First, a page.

Thinking about reducing your carbon footprint by going solar?

 

Besides helping the environment, installing solar panels can dramatically reduce your electric bills.

 

Solar panel installers say the panels can cut monthly electric bills by 50 to 90%. The Department of Energy confirms that a solar electric system can meet "nearly all the needs" of an energy-efficient home.

 

A two-kilowatt system could cost $16,000 to $20,000 including installation, or $8 to $10 per watt, according to the Department of Energy. Cheaper PV systems are available, but they only slightly cut electricity costs. At the high end, a five-kilowatt system that completely meets the energy needs of many conventional homes can cost $30,000 to $40,000 or $6 to $8 per watt, installed.

What's more, the cost of solar panels has fallen substantially in recent years, due to improving technology and low-cost imports. According to Clean Edge, a renewable energy research firm, solar costs for the panels themselves have dropped from $7.50 per watt to $2.50 since 2000.

 

In addition, photovoltaic, or PV, panels will protect you from rate increases in the future, which run at 4% or more a year, since the sun will never charge more for its power. That means 10 or 20 years from now the cost of electricity may have doubled, but you'll be getting your power for free or for very little.

 

Solar panels also increase the value of homes, so homeowners should get their investment back when they sell their homes. A Berkley Lab study of California homes found that homes with photovoltaic panels sold for a premium over homes without the panels.

 

How much you can save depends on how much sunshine you get, the solar system you install, the cost of electricity in your area, and how much electricity you use, all factors that vary widely.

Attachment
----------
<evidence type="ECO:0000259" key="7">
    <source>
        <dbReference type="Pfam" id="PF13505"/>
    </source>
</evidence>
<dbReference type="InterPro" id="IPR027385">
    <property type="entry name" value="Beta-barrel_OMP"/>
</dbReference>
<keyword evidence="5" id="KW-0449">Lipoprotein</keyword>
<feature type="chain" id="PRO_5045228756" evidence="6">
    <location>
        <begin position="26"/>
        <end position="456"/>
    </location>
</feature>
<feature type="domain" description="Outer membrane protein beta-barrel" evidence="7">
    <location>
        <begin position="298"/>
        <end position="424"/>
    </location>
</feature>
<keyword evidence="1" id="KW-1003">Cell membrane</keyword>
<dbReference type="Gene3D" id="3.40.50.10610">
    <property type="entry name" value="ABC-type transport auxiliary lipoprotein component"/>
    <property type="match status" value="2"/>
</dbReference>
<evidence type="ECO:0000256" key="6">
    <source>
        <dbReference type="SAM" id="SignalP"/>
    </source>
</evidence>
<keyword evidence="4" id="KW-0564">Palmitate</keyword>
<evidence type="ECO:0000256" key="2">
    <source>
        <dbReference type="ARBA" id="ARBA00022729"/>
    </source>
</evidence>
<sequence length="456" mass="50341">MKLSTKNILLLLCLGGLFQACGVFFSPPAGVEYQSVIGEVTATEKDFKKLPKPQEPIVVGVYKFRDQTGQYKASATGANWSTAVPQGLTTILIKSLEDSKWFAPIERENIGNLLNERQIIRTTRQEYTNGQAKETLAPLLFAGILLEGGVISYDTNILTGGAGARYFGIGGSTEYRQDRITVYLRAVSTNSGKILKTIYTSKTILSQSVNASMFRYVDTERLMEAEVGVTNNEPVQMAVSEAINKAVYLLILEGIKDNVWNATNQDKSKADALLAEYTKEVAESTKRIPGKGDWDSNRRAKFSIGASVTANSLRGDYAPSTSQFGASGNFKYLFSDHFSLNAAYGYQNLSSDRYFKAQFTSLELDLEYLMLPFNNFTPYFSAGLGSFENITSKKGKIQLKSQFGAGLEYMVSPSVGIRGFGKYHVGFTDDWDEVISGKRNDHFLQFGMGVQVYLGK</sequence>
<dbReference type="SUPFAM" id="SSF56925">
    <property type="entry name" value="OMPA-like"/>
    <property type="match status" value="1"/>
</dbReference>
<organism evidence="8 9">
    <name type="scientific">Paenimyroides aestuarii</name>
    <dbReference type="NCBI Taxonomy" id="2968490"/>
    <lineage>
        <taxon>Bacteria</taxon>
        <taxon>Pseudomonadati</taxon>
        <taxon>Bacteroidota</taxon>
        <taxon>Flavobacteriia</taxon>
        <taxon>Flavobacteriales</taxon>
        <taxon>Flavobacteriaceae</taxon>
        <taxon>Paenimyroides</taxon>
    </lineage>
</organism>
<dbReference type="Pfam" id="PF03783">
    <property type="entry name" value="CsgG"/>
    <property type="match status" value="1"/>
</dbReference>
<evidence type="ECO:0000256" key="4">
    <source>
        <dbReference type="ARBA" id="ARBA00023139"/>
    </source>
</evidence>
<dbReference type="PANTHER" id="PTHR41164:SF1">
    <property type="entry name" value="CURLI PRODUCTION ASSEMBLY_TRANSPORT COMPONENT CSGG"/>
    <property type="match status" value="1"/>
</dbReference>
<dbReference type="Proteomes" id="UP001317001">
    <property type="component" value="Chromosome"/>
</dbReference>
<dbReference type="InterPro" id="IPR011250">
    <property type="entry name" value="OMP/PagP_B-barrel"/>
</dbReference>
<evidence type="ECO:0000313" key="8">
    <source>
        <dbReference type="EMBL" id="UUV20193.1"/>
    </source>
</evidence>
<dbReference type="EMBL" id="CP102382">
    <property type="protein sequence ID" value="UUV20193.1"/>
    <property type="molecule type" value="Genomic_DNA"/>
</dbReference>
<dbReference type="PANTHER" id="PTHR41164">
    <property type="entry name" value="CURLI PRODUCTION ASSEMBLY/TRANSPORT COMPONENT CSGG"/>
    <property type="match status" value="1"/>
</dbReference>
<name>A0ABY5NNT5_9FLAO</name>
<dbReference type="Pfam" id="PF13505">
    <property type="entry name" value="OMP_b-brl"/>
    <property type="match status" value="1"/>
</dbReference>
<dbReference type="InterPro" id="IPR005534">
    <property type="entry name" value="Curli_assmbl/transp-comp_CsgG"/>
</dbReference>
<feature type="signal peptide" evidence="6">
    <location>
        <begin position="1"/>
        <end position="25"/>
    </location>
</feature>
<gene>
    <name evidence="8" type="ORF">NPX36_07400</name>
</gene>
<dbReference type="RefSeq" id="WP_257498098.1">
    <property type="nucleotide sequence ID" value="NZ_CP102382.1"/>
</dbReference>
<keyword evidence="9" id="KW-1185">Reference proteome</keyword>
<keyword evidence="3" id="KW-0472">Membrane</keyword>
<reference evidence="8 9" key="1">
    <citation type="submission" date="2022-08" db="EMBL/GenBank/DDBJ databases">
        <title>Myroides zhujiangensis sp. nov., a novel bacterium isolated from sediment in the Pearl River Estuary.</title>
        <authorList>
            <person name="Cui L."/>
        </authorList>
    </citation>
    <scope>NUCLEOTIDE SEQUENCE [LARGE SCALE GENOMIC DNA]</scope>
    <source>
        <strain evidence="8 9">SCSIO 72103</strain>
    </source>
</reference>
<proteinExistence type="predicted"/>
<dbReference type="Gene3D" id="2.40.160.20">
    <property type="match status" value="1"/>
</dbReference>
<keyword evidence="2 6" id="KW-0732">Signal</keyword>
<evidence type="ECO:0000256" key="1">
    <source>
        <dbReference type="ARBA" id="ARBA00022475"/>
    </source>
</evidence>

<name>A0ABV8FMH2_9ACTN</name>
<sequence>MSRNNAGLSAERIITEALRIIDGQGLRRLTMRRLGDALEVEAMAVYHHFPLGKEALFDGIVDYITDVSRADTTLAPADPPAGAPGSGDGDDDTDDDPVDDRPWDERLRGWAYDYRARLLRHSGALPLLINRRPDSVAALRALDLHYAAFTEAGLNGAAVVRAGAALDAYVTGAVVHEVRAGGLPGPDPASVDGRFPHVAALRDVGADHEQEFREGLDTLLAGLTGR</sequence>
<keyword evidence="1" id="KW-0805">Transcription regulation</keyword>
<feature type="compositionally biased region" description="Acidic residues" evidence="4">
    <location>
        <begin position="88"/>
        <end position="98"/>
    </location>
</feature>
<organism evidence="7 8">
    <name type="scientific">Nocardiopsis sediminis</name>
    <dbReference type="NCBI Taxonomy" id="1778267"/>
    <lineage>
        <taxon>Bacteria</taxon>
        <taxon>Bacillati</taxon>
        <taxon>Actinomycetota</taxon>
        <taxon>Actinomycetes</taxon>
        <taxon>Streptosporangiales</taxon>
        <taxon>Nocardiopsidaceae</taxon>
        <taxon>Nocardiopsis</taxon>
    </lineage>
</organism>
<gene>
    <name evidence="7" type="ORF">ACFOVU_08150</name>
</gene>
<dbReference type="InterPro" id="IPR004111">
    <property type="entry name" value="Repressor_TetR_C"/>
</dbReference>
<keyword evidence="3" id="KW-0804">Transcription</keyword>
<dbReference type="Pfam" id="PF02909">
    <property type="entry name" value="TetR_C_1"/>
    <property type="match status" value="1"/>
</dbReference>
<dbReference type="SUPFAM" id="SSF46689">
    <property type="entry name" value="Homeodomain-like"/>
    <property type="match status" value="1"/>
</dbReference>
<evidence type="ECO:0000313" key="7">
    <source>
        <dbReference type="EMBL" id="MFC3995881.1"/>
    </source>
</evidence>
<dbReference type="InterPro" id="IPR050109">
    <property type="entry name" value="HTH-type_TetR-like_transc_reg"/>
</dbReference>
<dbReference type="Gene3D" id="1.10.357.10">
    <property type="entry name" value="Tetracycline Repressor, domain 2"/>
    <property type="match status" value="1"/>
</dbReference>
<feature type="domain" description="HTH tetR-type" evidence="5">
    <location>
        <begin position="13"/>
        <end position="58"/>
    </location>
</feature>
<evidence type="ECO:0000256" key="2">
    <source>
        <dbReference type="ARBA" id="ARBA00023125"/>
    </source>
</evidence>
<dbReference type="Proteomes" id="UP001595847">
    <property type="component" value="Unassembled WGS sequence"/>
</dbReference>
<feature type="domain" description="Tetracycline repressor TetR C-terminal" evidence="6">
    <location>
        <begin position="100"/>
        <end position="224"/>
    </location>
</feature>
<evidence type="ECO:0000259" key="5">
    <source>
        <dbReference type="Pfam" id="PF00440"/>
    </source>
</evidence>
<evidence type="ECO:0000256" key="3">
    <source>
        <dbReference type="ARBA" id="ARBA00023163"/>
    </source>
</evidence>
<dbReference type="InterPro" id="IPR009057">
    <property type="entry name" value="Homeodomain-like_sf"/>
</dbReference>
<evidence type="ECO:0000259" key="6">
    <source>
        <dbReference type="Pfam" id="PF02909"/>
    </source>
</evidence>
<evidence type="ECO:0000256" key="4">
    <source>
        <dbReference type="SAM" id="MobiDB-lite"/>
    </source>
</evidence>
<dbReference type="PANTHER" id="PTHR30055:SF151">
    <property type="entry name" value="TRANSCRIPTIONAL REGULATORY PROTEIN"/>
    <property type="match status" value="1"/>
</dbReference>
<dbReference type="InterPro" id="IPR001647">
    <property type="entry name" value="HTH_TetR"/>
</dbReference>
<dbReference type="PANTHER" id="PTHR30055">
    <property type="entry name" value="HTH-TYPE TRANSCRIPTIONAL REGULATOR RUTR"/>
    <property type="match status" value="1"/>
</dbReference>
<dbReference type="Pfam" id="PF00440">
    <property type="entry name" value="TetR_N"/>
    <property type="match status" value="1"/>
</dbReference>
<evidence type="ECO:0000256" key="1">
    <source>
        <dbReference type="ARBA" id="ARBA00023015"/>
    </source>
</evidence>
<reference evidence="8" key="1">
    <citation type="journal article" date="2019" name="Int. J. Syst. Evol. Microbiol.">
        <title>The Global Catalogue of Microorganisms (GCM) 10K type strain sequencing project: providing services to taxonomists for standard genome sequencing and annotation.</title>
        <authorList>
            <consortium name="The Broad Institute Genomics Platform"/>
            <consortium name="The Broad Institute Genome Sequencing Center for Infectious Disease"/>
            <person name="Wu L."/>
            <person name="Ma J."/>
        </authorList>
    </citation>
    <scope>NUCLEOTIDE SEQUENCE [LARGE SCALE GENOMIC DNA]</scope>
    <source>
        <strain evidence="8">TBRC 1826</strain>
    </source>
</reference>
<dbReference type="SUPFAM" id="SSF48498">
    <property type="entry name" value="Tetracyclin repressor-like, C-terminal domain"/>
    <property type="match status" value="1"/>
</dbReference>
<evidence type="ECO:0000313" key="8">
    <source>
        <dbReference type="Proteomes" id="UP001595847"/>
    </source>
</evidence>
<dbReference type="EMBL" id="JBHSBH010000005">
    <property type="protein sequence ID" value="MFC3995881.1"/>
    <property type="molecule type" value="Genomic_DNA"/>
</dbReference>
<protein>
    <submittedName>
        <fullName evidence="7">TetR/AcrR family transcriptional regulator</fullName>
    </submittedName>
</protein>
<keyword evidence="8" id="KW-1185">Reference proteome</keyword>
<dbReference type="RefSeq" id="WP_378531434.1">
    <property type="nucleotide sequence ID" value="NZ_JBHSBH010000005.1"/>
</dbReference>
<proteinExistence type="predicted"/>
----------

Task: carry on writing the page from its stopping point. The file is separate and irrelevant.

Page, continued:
If your utility has net metering, you'll be credited for excess energy the PV system creates during the day. In effect, your meter will run backwards. That means your electric bill could potentially be zero. In some areas, utilities may pay homeowners for excess energy.

 

Tax Credit Where Credit Is Due

 

Homeowners can currently obtain a federal tax credit for 30% of installation costs.

Many states also offer rebates and tax credits. Eligibility criteria, incentives, and installer equipment requirements vary widely. For listings of state, local, utility, and federal incentives, visit the National Database of State Incentives for Renewable Energy (DSIRE). The Department of Energy also has a nifty online tool for finding state incentives for solar energy, as well as other alternative energy source

How Much Can You Save?

After getting quotes from installers and calculating the state and federal tax savings, use your past year's electric bills to estimate your savings.

Divide the installation costs after tax incentives by 25 years to find the system's annual cost, and compare the annual cost to last year's electric bill to estimate your savings. If you borrow money to pay for your solar system, take into account the interest you'll pay, too.

source:  http://www.wisebread.com/cut-your-electric-bill-with-solar-panels